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How British gambling operators and their affiliates are using Twitter was the subject of two reports this year. One study had looked at the Twitter accounts of seven leading UK biggest gambling brands, finding that each was tweeting between 89 and 202 times a day. As the report’s authors say, gambling companies’ use of Twitter gives them huge reach, further enhanced through liking, replying and retweeting. The brands’ followers could potentially be receiving hundreds of messages per day, a ‘constant stream of content’, particularly problematic for those wishing to stop or reduce their gambling. Not surprisingly, an analysis of the emotional content of messages showed it to be overwhelmingly positive about the gambling being offered, with themes of anticipation, joy and trust predominating.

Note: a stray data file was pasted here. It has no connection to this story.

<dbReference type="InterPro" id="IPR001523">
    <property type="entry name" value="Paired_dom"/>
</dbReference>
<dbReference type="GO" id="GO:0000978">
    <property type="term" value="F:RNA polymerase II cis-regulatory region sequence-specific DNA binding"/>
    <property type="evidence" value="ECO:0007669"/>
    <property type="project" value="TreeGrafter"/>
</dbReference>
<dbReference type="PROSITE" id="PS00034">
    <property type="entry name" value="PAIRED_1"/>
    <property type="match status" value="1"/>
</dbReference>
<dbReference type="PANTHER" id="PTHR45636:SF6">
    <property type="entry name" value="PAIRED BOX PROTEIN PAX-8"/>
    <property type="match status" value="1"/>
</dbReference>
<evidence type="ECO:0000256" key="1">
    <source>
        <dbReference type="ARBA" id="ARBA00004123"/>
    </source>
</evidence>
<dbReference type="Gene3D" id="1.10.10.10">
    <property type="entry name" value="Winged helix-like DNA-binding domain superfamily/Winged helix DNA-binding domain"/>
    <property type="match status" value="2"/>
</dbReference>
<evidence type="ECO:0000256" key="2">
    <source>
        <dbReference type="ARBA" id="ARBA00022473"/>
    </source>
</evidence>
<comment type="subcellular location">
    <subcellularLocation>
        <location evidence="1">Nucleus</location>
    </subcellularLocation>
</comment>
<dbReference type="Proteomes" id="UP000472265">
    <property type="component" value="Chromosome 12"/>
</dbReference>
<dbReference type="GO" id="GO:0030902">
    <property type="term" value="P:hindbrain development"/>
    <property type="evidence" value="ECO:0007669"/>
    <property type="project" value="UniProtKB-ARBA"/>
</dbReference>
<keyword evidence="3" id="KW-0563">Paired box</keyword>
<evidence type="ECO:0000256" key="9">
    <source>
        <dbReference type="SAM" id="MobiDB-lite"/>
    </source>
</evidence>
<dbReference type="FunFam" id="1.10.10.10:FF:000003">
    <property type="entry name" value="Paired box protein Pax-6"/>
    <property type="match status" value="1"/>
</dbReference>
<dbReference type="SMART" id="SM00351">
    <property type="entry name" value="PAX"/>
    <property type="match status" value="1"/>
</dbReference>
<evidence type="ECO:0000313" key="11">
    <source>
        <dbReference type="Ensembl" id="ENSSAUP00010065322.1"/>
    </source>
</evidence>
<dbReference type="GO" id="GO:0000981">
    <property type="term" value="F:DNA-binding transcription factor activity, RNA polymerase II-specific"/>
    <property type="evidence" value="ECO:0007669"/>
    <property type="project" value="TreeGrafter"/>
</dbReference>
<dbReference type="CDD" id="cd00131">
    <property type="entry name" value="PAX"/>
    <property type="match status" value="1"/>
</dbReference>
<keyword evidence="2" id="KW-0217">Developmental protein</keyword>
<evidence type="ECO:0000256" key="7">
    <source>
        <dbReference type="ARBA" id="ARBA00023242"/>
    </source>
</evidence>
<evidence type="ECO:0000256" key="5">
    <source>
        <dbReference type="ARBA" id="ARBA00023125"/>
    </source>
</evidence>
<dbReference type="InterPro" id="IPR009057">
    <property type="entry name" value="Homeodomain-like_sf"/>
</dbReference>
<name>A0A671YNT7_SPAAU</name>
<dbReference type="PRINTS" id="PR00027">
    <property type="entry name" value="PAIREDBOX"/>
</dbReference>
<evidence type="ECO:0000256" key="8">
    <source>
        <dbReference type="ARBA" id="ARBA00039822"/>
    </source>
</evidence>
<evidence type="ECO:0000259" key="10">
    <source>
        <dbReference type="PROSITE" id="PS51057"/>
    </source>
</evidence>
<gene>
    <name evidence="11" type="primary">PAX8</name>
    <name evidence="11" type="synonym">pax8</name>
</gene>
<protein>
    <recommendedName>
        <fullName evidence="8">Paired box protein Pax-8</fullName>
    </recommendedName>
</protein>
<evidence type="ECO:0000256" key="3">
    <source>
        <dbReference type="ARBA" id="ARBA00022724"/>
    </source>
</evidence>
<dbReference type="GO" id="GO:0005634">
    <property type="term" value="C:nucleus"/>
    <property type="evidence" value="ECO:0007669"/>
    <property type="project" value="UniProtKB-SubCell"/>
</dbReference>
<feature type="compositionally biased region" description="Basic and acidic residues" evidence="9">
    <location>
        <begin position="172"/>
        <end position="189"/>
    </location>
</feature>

The other study included, in addition, the use of Twitter by the equally Twitter-active ‘gambling affiliates’. These are firms, such as Footy Accumulators and My Racing Tips, that offer sports news and betting tips, but which also provide direct links to place bets or sign up to particular bookmakers. They are payed for the business they bring in for gambling companies. Their tweets, compared to those of the gambling operators, contained less sports and humorous content but more direct advertising and betting assistance. Like the first study, sparse reference was found in the tweets to responsible or safer gambling.

Both studies examined thousands of tweets sent in a period during summer 2018 when the football World Cup was on. But their conclusions support those of earlier research from Australia and are likely to be generalisable to other time periods.

Bradley A & James R, International Gambling Studies 2019, 19(3), 451-70.

Houghton et al., International Gambling Studies 2019, 19(2), 312-26.


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